Supersymmetry (SUSY) is a new symmetry that relates bosons and fermions, which has strong support at both the mathematical and the physical level. This book offers a comprehensive review, following the development of SUSY from its very early days up to present. The order of the contributions should provide the reader with the historical development as well as the latest theoretical updates and interpretations, and experimental constraints from particle accelerators and dark matter searches. It is a great pleasure to bring together here contributions from authors who initiated or have contributed significantly to the development of this theory over so many years. To present a balanced point of view, the book also includes a closing contribution that attempts to describe the physics beyond the Standard Model in the absence of SUSY. The contributions to this book have been previously published in The European Physical Journal C - Particles and Fields.
The Higgs Boson: Searching for the God Particle by the Editors of Scientific American Updated 2017 Edition! For the fifth anniversary of one of the biggest discoveries in physics, we’ve updated this eBook to include our continuing analysis of the discovery, of the questions it answers and those it raises. As the old adage goes, where there’s smoke, there’s fire. Where there is effect, there must be cause. The planet Neptune was found in 1846 because the mathematics of Newton's laws, when applied to the orbit of Uranus, said some massive body had to be there. Astronomers eventually found it, using the best telescopes available to peer into the sky. This same logic is applied to the search for the Higgs boson. One consequence of the prevailing theory of physics, called the Standard Model, is that there has to be some field that gives particles their particular masses. With that there has to be a corresponding particle, made by creating waves in the field, and this is the Higgs boson, the so-called God particle. This eBook chronicles the search – and demonstrates the power of a good theory. Based on the Standard Model, physicists believed something had to be there, but it wasn't until the Large Hadron Collider was built that anyone could see evidence of the Higgs – and finally in July 2012, they did. A Higgs-like particle was found near the energies scientists expected to find it. Now, armed with better evidence and better questions, the scientific process continues. This eBook gathers the best reporting and analysis from Scientific American to explain that process – the theories, the search, the ongoing questions. In essence, everything you need to know to separate Higgs from hype.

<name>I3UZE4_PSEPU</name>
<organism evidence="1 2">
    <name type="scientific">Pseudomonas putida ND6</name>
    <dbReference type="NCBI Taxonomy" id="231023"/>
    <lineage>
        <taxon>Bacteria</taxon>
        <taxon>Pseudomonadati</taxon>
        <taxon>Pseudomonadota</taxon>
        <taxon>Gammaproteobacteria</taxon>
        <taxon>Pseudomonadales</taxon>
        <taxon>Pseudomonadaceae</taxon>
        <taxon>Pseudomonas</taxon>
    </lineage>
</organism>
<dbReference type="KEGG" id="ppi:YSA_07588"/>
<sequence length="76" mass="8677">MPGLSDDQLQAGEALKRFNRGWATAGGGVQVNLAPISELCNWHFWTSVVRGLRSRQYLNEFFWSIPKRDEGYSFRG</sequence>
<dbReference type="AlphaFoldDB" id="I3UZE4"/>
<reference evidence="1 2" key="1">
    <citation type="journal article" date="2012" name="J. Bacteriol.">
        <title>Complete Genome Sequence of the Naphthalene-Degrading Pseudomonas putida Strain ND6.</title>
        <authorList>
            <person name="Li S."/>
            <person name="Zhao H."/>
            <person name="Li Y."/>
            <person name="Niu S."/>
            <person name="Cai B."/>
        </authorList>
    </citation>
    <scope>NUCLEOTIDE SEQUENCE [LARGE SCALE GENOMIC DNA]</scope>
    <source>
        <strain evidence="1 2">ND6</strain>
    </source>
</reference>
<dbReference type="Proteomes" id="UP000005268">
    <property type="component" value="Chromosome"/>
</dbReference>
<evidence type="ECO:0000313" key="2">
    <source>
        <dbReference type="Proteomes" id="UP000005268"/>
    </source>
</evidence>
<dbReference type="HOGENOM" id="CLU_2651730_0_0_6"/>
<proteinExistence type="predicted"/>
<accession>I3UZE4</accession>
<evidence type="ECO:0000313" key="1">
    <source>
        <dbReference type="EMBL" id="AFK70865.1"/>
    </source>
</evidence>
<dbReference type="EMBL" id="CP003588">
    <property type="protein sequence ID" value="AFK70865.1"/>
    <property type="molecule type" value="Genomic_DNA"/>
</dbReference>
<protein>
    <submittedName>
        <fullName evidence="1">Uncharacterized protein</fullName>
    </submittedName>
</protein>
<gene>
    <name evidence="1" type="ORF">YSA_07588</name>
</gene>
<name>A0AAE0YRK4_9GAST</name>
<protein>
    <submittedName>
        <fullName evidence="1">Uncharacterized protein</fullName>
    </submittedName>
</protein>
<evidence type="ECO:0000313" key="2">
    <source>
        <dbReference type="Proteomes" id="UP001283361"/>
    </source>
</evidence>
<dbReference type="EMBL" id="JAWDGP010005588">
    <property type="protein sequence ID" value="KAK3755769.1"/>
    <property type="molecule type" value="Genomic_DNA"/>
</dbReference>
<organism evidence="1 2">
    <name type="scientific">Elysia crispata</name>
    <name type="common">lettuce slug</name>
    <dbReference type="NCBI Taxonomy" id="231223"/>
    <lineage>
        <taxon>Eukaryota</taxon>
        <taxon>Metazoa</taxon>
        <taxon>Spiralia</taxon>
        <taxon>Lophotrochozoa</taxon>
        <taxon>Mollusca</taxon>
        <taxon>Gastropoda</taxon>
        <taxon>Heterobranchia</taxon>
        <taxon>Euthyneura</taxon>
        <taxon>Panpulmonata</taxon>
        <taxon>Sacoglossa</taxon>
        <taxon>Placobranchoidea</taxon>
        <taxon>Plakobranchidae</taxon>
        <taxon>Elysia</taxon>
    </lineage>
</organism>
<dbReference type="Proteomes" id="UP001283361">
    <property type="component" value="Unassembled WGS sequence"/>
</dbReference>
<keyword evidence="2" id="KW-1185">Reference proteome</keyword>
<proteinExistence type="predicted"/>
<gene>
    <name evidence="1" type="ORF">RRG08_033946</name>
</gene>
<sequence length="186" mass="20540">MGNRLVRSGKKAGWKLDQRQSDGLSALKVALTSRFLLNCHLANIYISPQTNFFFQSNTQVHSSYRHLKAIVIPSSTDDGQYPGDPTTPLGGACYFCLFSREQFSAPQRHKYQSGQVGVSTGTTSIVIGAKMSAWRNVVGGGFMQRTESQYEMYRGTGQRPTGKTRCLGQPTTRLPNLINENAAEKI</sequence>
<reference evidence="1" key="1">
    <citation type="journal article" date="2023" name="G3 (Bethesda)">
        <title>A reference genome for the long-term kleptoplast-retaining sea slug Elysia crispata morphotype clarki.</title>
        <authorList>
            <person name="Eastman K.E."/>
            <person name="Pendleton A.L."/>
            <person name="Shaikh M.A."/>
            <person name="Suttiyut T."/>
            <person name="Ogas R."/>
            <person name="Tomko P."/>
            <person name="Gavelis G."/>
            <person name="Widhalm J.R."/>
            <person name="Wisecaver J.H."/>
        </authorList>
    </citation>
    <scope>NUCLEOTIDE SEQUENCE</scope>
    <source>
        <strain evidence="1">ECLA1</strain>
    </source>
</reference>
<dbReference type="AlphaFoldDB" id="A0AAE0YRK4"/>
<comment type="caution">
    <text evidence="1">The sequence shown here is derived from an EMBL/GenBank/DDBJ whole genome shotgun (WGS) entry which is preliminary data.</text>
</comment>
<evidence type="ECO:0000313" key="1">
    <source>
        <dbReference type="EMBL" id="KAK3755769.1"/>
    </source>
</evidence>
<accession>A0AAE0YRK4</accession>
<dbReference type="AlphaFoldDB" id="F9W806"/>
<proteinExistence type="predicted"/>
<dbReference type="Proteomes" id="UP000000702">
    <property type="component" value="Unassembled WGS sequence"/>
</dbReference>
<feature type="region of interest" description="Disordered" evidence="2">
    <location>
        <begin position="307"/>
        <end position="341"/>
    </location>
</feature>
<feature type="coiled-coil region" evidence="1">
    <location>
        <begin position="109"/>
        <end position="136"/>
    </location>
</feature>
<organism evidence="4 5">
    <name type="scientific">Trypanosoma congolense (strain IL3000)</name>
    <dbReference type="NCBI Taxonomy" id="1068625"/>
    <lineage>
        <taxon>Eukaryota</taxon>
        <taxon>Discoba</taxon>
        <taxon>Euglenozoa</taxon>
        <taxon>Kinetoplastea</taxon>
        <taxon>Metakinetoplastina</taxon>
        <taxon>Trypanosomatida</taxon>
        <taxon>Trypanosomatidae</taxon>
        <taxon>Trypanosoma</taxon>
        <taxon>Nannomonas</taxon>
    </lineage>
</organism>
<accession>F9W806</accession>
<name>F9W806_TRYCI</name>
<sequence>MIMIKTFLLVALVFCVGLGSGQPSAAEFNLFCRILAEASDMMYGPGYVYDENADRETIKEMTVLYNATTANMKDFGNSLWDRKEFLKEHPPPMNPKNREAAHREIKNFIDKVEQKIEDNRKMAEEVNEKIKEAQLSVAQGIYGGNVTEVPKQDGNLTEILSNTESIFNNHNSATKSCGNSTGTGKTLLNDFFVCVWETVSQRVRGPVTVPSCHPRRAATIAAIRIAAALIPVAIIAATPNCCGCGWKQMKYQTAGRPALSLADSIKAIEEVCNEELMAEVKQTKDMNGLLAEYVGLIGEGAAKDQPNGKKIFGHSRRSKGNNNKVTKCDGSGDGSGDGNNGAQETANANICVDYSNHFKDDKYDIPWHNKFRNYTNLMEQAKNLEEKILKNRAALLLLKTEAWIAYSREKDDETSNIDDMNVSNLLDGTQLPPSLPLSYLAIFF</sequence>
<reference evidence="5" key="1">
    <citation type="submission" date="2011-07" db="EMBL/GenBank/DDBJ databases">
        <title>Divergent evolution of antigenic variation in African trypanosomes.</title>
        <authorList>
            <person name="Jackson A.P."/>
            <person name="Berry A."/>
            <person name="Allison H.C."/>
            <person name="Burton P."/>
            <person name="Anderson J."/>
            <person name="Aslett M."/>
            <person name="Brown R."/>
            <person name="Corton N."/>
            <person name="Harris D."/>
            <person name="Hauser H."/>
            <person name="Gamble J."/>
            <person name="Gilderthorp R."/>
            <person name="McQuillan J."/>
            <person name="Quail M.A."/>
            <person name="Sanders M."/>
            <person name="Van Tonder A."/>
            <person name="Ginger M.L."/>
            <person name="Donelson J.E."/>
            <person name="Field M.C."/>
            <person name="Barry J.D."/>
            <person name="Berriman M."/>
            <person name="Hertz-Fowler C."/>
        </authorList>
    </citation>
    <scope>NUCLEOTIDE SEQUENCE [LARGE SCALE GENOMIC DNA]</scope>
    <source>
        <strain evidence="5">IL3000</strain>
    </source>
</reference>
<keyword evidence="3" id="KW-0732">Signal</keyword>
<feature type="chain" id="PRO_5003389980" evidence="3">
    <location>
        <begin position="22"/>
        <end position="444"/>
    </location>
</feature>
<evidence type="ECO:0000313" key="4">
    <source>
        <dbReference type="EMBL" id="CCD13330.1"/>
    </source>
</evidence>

The book aims to explain the historical development of particle physics, with special emphasis on CERN and collider physics. It describes in detail the LHC accelerator and its detectors, describing the science involved as well as the sociology of big collaborations, culminating with the discovery of the Higgs boson. Readers are led step-by-step to understanding why we do particle physics, as well as the tools and problems involved in the field. It provides an insider's view on the experiments at the Large Hadron Collider.